Kim Loper was working as an Americorps Fellow at Jubilee Arts after the Baltimore Uprising, following the death of Freddie Gray, happened. In the aftermath, many organizations rightly became keenly interested in better engaging the city’s young people, giving them voice and tapping into their creative spirits.
Loper, who earned her MFA in Community Arts from Maryland Institute College of Art, wants to take that a step further. She’s a big believer in workforce development through art, helping young people earn money with their creativity.
“I have been doing community arts for forever and I saw that there was a gap in programming in regards to generating sustainable income and revenue for young people,” Loper says. “When we look at entrepreneurship where young people are creating art, they’re often trying to sell their art by asking their donor base to buy it. I’m looking for alternative models that generate revenue on a larger scale.”
With her OSI-Baltimore Community Fellowship, Loper will expand and strengthen an existing Jubilee Arts program – that started shortly before she began working there – Youth in Business, into the Youth in Business Design Collective. Youth in Business is a program that cultivates the entrepreneurial and leadership skills of high school aged youth by providing them with hands-on experience operating an arts-related business.
Loper will focus her project on teaching young people 21st century design and technical computer skills in order to make saleable items, such as graphically designed screen printed T-shirts, laser cut wooden jewelry, greeting cards, ornaments and posters. In collaboration with a ceramist, the youth produce items such as mosaic mirrors, ornaments, address signs and functional clay products. The students in the program also learn entrepreneurial skills and soft and hard business skills from a business teacher.
“In focus groups, Jubilee Arts found that teens are not as interested in taking art classes as they are in finding employment,” Loper says, which makes sense considering the 2014 census showed that unemployment rates among Baltimore youth ages 16-19 was 40-percent. Loper’s program will focus on students mainly in west Baltimore, such as those who live in the Upton, Druid Heights and Sandtown-Winchester neighborhoods.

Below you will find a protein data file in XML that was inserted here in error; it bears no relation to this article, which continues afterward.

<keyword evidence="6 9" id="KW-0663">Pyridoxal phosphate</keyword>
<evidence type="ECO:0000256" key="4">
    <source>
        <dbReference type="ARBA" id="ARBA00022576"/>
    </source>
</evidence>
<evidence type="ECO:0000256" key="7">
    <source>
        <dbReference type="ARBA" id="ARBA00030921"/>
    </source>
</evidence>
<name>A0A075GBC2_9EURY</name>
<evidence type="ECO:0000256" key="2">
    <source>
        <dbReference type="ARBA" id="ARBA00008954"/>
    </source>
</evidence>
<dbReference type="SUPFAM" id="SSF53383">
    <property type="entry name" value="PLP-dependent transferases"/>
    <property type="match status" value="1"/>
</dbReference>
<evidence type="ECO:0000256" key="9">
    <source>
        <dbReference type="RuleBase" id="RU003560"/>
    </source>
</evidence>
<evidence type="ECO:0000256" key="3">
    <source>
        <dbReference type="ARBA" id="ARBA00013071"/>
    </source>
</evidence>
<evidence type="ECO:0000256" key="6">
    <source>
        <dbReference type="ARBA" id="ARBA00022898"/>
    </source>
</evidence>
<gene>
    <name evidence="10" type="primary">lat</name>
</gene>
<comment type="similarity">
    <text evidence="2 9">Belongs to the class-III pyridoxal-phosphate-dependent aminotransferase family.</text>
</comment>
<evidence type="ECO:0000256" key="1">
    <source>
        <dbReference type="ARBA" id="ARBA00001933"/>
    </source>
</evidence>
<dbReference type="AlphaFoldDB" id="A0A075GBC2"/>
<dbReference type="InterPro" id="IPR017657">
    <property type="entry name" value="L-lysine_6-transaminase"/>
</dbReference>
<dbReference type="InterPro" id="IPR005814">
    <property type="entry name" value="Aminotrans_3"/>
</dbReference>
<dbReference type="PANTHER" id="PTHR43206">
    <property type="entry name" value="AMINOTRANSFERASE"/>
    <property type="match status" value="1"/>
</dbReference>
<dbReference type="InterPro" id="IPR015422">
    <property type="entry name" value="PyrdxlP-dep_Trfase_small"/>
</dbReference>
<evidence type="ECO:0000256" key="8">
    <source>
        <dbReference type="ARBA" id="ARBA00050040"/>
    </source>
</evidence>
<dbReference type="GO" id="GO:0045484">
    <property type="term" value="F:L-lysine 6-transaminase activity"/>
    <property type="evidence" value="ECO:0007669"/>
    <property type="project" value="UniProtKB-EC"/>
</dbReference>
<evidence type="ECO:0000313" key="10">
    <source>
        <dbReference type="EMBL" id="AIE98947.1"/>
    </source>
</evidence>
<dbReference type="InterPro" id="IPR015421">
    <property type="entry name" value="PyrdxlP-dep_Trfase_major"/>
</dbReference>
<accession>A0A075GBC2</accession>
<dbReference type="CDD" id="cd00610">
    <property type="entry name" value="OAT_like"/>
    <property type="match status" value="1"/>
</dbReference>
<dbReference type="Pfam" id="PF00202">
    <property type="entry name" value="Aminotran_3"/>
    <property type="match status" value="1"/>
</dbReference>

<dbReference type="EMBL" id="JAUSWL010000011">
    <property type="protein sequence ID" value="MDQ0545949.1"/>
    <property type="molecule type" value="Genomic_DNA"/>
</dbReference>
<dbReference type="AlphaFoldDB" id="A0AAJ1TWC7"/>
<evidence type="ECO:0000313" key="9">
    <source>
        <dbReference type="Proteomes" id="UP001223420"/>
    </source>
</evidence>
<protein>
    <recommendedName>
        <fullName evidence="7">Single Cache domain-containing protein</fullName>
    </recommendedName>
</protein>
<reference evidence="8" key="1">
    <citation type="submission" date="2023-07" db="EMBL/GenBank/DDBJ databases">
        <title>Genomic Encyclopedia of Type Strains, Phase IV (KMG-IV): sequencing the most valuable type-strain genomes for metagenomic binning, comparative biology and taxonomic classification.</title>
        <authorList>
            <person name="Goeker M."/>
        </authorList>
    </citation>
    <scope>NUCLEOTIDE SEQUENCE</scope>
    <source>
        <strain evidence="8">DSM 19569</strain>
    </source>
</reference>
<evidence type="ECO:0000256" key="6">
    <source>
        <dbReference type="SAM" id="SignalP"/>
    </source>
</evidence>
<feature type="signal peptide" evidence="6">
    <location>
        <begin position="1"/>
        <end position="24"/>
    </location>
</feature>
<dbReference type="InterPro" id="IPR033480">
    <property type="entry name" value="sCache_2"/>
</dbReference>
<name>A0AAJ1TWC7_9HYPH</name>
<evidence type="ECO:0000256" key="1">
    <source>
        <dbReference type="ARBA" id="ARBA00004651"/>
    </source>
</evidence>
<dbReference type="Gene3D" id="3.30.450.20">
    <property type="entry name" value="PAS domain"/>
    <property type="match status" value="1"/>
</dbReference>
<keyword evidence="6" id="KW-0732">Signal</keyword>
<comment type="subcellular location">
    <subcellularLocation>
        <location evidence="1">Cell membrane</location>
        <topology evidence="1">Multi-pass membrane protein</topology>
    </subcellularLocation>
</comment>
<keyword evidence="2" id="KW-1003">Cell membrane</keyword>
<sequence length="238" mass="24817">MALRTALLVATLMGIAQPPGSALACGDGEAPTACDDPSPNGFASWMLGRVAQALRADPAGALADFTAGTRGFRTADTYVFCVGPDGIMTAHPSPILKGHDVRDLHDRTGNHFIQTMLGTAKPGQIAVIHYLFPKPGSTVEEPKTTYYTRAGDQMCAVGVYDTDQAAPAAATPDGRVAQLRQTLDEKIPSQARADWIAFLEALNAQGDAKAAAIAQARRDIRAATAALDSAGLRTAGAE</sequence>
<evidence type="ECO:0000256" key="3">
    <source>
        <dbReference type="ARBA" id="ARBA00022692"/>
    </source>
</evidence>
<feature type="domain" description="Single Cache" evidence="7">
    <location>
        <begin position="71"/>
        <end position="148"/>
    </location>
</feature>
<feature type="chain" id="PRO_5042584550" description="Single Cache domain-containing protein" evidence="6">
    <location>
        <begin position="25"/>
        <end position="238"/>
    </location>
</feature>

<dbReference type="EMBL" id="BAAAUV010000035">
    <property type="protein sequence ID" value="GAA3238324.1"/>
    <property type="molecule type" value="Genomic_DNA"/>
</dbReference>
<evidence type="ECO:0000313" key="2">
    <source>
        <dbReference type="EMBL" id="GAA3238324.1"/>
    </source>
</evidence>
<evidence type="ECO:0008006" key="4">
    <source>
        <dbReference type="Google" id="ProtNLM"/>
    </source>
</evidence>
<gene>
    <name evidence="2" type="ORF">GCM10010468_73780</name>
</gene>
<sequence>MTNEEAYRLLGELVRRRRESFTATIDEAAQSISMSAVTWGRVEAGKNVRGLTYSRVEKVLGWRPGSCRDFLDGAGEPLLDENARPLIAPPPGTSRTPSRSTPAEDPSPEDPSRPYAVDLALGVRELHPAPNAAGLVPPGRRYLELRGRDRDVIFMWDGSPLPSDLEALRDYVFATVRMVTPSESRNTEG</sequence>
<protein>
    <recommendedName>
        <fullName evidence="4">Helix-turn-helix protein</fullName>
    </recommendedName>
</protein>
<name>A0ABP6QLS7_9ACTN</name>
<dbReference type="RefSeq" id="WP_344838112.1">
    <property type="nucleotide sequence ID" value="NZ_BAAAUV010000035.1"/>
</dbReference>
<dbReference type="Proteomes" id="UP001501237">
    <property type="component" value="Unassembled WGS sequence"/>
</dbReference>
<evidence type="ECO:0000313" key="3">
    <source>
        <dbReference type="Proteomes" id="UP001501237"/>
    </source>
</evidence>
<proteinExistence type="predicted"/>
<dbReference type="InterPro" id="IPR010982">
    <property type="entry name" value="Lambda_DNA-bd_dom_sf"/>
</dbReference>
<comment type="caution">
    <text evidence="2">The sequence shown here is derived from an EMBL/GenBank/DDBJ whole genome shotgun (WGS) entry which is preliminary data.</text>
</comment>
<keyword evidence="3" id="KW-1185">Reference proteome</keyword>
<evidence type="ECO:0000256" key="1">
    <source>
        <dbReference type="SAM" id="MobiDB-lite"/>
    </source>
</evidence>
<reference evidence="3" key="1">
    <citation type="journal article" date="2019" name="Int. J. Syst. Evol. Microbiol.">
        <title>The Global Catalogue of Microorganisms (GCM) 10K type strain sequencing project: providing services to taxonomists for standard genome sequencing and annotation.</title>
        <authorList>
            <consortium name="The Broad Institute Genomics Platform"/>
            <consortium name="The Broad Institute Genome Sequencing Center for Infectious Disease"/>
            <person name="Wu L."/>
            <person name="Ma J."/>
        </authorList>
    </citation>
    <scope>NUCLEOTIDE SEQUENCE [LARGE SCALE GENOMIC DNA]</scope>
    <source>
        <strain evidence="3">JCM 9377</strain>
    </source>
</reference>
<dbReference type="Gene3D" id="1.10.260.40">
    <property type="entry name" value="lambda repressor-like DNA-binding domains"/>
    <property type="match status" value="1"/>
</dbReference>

“Our young people have to earn money,” she says. “If we want them to stay focused, off the streets, we need to give them positive reinforcement. That means we have to pay our youth.”
Loper will help the youth explore sustainable ways of monetizing their creativity and hard work, such as through ecommerce models – to try to reach a broader network of potential customers.
The program participants also will learn about cooperative economics, marketing, communications, budgets, inventory, retail management and financial literacy. They’ll also receive college and career coaching, and leadership development mentoring.
“We’re interested in shifting more towards a social enterprise structure,” Loper says, “where young people are generating more sustainable models to bring in income for themselves and their families. But we’re also trying to support the community by bringing Black-owned jobs back to Pennsylvania Avenue.”
Loper says that this program works for students who consider themselves creative, but also for those who have never even considered the arts.
“One thing that I’ve been learning a lot: Not every kid really considers themselves an artist, but they all want to own their own business. This is about closing opportunity gaps. There is something important about the young people running their own business, learning technical skills that they can apply to any career they choose. They’re much more inclined to be engaged when they are running things themselves.”